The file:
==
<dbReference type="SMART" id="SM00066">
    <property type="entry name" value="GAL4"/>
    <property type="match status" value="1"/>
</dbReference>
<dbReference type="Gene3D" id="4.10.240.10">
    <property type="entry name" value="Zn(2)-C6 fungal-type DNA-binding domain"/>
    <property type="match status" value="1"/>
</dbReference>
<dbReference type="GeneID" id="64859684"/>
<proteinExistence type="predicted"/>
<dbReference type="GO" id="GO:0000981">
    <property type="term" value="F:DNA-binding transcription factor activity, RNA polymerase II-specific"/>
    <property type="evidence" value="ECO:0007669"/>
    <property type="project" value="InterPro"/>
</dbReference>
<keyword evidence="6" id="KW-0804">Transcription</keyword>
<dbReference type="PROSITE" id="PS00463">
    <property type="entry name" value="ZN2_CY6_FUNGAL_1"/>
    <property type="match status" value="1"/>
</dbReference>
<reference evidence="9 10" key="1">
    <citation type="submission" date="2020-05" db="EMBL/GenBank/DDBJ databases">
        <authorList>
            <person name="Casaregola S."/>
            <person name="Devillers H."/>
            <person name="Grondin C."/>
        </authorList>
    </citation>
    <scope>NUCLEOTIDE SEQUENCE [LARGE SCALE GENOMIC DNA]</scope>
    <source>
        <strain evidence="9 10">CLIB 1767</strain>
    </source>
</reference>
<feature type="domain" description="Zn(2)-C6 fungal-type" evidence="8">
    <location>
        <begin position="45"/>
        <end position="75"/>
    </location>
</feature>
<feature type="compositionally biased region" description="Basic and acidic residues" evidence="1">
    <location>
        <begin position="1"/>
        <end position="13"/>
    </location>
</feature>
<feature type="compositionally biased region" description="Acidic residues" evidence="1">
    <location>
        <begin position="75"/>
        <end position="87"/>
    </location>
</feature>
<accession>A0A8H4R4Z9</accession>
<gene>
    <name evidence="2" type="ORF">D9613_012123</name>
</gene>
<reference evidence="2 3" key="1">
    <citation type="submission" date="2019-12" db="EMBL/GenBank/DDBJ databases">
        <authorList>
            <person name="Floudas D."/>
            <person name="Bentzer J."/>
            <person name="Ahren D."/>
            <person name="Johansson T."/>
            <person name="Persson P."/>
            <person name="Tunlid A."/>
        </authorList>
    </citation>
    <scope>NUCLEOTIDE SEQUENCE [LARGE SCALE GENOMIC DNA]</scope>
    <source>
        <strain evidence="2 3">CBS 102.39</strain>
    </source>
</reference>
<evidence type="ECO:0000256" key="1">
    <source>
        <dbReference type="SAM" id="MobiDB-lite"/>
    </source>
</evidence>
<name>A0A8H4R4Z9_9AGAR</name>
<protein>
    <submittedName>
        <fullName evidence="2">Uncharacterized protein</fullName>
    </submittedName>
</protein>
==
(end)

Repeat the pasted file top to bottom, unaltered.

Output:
<dbReference type="SMART" id="SM00066">
    <property type="entry name" value="GAL4"/>
    <property type="match status" value="1"/>
</dbReference>
<dbReference type="Gene3D" id="4.10.240.10">
    <property type="entry name" value="Zn(2)-C6 fungal-type DNA-binding domain"/>
    <property type="match status" value="1"/>
</dbReference>
<dbReference type="GeneID" id="64859684"/>
<proteinExistence type="predicted"/>
<dbReference type="GO" id="GO:0000981">
    <property type="term" value="F:DNA-binding transcription factor activity, RNA polymerase II-specific"/>
    <property type="evidence" value="ECO:0007669"/>
    <property type="project" value="InterPro"/>
</dbReference>
<keyword evidence="6" id="KW-0804">Transcription</keyword>
<dbReference type="PROSITE" id="PS00463">
    <property type="entry name" value="ZN2_CY6_FUNGAL_1"/>
    <property type="match status" value="1"/>
</dbReference>
<reference evidence="9 10" key="1">
    <citation type="submission" date="2020-05" db="EMBL/GenBank/DDBJ databases">
        <authorList>
            <person name="Casaregola S."/>
            <person name="Devillers H."/>
            <person name="Grondin C."/>
        </authorList>
    </citation>
    <scope>NUCLEOTIDE SEQUENCE [LARGE SCALE GENOMIC DNA]</scope>
    <source>
        <strain evidence="9 10">CLIB 1767</strain>
    </source>
</reference>
<feature type="domain" description="Zn(2)-C6 fungal-type" evidence="8">
    <location>
        <begin position="45"/>
        <end position="75"/>
    </location>
</feature>
<feature type="compositionally biased region" description="Basic and acidic residues" evidence="1">
    <location>
        <begin position="1"/>
        <end position="13"/>
    </location>
</feature>
<feature type="compositionally biased region" description="Acidic residues" evidence="1">
    <location>
        <begin position="75"/>
        <end position="87"/>
    </location>
</feature>
<accession>A0A8H4R4Z9</accession>
<gene>
    <name evidence="2" type="ORF">D9613_012123</name>
</gene>
<reference evidence="2 3" key="1">
    <citation type="submission" date="2019-12" db="EMBL/GenBank/DDBJ databases">
        <authorList>
            <person name="Floudas D."/>
            <person name="Bentzer J."/>
            <person name="Ahren D."/>
            <person name="Johansson T."/>
            <person name="Persson P."/>
            <person name="Tunlid A."/>
        </authorList>
    </citation>
    <scope>NUCLEOTIDE SEQUENCE [LARGE SCALE GENOMIC DNA]</scope>
    <source>
        <strain evidence="2 3">CBS 102.39</strain>
    </source>
</reference>
<evidence type="ECO:0000256" key="1">
    <source>
        <dbReference type="SAM" id="MobiDB-lite"/>
    </source>
</evidence>
<name>A0A8H4R4Z9_9AGAR</name>
<protein>
    <submittedName>
        <fullName evidence="2">Uncharacterized protein</fullName>
    </submittedName>
</protein>